Hello,
An example in a text book I am studying uses the line:
But I can't see how it could be anything other than:
Because can sometimes be a negative value and I can't see how to any exponent could be negative.
Is my way of thinking correct or am I missing something?
Thanks for your time.
From what I understand, at the moment, the problem isn't related to the particular ODE. I think it has more to do with being defined for all real x where as is the inverse for for all . So somehow I have to get my mind around functions that are not one-to-one. This is new ground for me and it doesn't quite make sense yet.
The best I can come up with is that is not just a number with an exponent but is defined (in my texts at least) in terms of being the inverse of that just happens to behave as though it obeys the laws of exponents from algebra.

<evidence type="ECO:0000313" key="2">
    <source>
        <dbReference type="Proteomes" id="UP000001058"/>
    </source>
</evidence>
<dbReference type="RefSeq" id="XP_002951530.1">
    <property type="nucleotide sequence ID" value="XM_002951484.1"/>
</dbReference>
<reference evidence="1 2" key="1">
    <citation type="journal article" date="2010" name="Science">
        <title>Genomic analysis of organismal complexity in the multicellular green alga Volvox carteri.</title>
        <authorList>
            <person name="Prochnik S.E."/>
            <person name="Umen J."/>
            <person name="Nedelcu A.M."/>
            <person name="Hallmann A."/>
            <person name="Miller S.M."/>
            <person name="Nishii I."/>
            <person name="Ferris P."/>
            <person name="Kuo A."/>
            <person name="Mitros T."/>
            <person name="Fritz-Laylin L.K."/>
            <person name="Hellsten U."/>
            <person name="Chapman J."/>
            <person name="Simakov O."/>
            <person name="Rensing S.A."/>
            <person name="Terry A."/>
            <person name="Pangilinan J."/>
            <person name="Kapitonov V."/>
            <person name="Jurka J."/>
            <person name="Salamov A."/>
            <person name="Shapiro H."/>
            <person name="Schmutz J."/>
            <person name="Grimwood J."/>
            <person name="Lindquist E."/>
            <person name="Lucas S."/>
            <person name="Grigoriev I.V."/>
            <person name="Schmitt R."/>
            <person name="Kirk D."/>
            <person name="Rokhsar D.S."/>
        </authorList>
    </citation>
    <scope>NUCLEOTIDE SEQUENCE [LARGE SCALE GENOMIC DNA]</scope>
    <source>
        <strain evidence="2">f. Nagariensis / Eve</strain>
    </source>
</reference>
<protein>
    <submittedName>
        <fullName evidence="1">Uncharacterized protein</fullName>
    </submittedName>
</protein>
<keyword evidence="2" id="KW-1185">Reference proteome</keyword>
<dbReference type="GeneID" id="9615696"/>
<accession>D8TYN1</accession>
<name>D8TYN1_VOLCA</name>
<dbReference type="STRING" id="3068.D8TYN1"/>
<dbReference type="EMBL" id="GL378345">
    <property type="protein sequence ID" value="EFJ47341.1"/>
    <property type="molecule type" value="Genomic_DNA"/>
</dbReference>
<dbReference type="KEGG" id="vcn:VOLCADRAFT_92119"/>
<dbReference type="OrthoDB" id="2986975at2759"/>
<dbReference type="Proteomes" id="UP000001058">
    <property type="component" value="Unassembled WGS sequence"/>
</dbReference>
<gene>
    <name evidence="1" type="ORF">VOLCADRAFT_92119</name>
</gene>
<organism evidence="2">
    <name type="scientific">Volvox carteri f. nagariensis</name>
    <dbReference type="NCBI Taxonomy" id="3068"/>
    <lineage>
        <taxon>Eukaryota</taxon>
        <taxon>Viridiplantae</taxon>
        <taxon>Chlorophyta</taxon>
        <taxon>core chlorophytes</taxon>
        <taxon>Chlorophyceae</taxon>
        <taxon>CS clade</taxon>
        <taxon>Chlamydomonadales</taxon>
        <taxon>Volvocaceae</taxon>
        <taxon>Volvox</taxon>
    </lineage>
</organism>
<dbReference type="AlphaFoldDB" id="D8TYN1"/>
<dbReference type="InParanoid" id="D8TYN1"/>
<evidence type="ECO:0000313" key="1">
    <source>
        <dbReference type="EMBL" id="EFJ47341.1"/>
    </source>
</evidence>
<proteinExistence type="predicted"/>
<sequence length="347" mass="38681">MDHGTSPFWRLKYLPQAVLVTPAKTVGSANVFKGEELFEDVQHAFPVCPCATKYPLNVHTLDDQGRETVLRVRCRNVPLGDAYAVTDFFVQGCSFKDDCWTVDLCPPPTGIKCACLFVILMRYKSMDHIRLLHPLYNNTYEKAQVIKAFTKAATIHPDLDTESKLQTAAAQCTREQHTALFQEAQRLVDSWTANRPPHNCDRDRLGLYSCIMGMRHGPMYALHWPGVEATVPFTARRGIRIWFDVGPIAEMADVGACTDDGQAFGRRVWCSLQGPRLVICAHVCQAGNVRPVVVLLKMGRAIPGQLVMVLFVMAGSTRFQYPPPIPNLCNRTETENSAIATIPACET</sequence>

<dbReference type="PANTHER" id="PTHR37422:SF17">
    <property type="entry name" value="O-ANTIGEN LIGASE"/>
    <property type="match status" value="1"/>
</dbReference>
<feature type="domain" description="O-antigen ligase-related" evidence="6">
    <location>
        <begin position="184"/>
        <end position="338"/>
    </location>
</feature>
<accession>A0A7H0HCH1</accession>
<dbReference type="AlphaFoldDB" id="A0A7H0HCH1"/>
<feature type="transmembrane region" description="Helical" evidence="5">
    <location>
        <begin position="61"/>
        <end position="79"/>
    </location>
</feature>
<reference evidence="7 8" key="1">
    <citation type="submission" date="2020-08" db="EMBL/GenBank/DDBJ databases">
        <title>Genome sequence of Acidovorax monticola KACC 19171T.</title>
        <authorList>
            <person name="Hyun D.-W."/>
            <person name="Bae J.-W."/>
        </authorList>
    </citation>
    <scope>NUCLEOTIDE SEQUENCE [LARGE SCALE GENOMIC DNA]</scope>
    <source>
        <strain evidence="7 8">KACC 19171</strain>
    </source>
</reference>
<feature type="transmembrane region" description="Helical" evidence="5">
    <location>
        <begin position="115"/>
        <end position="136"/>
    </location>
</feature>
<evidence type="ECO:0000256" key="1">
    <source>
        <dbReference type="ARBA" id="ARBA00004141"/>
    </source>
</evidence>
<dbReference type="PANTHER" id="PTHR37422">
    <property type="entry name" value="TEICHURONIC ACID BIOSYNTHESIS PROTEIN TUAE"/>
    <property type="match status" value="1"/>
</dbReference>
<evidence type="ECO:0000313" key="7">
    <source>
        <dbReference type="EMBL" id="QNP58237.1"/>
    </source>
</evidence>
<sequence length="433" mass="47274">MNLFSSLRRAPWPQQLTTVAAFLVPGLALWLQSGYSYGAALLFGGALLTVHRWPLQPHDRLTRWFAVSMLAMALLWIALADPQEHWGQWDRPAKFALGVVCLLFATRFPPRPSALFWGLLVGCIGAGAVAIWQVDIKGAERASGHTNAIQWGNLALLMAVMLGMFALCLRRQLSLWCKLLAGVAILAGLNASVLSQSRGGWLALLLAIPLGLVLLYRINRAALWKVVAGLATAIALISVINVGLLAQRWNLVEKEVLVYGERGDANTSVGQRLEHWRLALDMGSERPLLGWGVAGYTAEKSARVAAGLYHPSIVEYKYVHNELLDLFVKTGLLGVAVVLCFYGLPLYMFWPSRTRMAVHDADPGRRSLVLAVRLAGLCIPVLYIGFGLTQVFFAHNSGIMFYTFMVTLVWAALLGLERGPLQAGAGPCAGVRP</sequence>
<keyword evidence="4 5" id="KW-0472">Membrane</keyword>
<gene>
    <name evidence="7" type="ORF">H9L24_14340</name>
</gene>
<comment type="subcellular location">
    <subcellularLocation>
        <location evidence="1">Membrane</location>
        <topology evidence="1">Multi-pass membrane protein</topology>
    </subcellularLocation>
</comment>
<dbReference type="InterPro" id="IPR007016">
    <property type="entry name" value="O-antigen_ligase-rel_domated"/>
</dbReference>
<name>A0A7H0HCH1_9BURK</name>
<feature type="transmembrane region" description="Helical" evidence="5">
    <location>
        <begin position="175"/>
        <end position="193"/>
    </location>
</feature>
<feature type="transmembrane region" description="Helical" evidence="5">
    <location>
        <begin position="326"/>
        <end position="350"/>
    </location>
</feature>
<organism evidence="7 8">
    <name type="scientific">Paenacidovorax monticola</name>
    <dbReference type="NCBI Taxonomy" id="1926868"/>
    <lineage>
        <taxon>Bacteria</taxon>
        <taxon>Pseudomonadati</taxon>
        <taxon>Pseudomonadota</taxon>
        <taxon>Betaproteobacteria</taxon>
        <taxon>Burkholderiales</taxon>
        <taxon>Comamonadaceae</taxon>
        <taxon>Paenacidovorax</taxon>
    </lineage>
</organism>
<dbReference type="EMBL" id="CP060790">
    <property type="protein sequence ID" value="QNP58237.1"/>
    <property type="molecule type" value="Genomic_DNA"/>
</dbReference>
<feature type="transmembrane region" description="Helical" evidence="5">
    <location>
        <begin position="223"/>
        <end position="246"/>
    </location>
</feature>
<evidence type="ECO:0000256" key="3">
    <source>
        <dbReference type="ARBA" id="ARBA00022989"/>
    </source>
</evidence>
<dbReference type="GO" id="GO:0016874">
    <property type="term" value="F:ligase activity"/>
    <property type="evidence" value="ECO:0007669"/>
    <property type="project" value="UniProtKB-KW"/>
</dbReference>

The example appears to be treating as though it means "inverse of" , so in general what I really need is an understanding of the inverse of which is not a one-to-one function of x.
My brain hurts
Okay this really doesn't belong in this forum but I thought I had better relay what I have found anyway.
It appears that within the example problem the part assumes that the constant of integration from is ignored while evaluating (4). This comes from the derivation of (4) which I shouldn't post here because it is ODE related.
Adding in the constant of integration:
The constant is ignored while evaluating (4) and hence the absolute value vanishes